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Opinions of Sunday, 22 November 2009

Columnist: Assam, Balemwo

It’s not cool in the north part 3

While we wait, for positive response to the purgatory conditions, we will continue to accentuate the creeping deteriorating situations in the upper east, upper west, and the northern region. At the end of every farming season, our people harvest their crops that will last them, a couple of weeks,’ maximum few months. So they try to help themselves by cultivating tomatoes in the dry season.

The people in the aforementioned regions struggle to manually dig wells, to water their crops in the dry season, since most of the dams in these aforementioned regions are silted with fine-grained sediments and mud that even the living creatures and critters in the dams including such as fish and crocodiles are also struggling to survive in these dams, and are also feeling the neglect of our governments.

We still remember recently a farmer attempted to commit suicide because, he couldn’t sell his tomatoes. This is somebody who has pulled up his boot straps all by himself, to till the land by dint of hard work and perseverance. The procedure and stages to cultivate tomatoes demand physical and mental exertion; first he has to till the land, followed by nursery, planting, watering, applying fertilizer, and the continuous hands on nature of the (tomato) crop. All this emprise happens in a lengthy period, and then all of a sudden he sees the suppose buyers either buys with pittance or bypass to the next country to buy the same commodity.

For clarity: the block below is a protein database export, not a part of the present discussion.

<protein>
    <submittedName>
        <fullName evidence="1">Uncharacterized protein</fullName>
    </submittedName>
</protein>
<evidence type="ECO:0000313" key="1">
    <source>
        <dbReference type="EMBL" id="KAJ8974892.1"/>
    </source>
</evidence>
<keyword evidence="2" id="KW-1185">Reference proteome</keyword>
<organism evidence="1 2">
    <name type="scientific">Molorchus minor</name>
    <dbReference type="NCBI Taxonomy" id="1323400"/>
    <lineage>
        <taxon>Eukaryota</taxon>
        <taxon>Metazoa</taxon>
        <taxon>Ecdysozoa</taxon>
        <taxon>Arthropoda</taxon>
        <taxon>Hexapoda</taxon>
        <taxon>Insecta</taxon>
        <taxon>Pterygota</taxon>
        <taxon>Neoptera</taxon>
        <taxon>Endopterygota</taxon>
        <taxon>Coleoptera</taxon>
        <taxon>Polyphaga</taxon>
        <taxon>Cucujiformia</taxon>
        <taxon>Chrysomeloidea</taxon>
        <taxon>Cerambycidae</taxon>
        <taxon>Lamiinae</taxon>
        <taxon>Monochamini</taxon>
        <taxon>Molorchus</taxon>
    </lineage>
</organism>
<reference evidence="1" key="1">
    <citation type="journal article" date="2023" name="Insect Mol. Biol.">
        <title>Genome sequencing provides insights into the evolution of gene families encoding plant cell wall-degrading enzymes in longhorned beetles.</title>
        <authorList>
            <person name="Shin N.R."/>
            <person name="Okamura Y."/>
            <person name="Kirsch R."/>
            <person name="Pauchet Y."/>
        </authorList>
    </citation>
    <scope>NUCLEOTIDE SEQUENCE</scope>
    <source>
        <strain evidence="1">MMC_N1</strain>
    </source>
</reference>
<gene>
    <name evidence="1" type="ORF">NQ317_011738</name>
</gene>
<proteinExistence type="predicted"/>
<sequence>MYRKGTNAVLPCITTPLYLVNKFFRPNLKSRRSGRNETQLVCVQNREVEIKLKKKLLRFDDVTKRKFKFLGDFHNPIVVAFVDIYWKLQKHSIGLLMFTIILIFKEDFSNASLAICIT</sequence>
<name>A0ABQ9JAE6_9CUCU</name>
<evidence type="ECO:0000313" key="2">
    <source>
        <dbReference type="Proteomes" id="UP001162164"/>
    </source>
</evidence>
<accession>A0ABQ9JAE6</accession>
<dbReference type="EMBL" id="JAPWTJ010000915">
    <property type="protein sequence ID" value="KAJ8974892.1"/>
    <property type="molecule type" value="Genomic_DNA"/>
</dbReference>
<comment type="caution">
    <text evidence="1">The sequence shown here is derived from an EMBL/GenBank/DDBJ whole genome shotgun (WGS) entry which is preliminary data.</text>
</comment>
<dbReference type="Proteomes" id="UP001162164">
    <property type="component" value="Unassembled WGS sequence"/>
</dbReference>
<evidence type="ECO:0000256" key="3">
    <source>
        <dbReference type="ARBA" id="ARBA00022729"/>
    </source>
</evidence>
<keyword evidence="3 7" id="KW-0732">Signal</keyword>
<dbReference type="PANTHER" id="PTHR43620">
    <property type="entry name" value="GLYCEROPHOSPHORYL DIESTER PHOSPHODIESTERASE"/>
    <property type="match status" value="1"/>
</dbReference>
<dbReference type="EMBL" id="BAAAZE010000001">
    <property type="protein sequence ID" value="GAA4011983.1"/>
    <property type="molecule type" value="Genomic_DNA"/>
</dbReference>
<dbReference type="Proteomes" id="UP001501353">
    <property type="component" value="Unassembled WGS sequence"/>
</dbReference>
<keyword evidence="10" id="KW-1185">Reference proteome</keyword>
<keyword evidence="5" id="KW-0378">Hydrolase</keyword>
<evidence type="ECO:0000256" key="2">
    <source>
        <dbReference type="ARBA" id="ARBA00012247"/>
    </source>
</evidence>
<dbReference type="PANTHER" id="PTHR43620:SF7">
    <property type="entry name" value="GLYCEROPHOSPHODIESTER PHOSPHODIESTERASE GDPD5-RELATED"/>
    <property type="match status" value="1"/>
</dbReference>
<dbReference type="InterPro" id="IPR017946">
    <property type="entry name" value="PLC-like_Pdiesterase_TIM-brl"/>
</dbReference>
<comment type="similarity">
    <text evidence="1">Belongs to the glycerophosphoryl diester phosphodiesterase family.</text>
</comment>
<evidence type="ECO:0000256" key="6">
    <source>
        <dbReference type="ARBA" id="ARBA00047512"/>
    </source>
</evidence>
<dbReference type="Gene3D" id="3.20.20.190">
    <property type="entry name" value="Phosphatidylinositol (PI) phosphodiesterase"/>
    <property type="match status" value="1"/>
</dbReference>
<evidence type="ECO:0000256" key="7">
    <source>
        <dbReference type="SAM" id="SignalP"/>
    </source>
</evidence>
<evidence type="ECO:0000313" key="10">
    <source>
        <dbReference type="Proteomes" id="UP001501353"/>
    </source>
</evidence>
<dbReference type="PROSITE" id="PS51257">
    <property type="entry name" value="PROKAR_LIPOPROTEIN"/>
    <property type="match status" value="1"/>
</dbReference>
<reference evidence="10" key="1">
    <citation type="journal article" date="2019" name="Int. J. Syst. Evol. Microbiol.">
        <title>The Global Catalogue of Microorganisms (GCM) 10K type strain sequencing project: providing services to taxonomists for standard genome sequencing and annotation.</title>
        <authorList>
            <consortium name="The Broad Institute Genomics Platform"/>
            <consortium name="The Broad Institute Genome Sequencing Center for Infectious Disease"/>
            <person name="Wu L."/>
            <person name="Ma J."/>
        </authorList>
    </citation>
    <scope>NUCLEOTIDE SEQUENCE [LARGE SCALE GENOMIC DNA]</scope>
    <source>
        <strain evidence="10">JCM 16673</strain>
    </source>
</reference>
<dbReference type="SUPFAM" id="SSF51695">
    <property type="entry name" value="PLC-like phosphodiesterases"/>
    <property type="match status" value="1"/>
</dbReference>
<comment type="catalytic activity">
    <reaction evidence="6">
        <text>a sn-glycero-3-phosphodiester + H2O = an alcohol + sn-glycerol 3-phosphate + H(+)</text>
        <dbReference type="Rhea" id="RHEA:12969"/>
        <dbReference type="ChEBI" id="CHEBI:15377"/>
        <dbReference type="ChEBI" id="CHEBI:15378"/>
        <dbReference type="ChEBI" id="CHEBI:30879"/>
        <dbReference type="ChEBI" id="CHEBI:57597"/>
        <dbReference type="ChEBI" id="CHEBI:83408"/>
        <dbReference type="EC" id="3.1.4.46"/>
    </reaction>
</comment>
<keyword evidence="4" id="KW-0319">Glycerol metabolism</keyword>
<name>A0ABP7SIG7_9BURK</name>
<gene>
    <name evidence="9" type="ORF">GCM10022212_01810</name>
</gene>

Whatever the situation, suicide is not the answer to despondency however, pause for a moment to empathize with this man. Due to our upbringing, Ghanaians by nature are very sympathetic people. Most of us are from Christian, Muslim, and Traditional homes; we are our brother’s keeper, these are values imbibed in us from infancy. We encourage hard work and most of us are law abiding citizens. These are the putative nature of our people. Rewarding hard work encourages positive results but, to most people in these regions, dejection and indignation is the remuneration of hard work. A typical example is how this indignant man, who tried to kill himself. In the aforementioned part of this country, the vicious circle continues even if you follow the rules and do things right. Assuming this man was able to commit suicide; his family will be wallowing in pain, grief and uncertainty, the country would have lost a hard worker.

Initially, the makola women were buying from these tomato farmers. Then came a time when, greed surmounted their business drive for mutual benefit. Having worked with them for some time, the women realized the vulnerability of the farmers. So they devised inimical strategy to finagle the farmers. They show up in the morning collectively, to price the tomatoes cheaply and disappear to their hideouts. These farmers will sit in the market, waiting for the makola women till evening, because they can’t go home with those perishable goods. The women will then strut to the market in the evening and pay them pittance, knowing very well, the farmers have no choice but to take whatever is offered.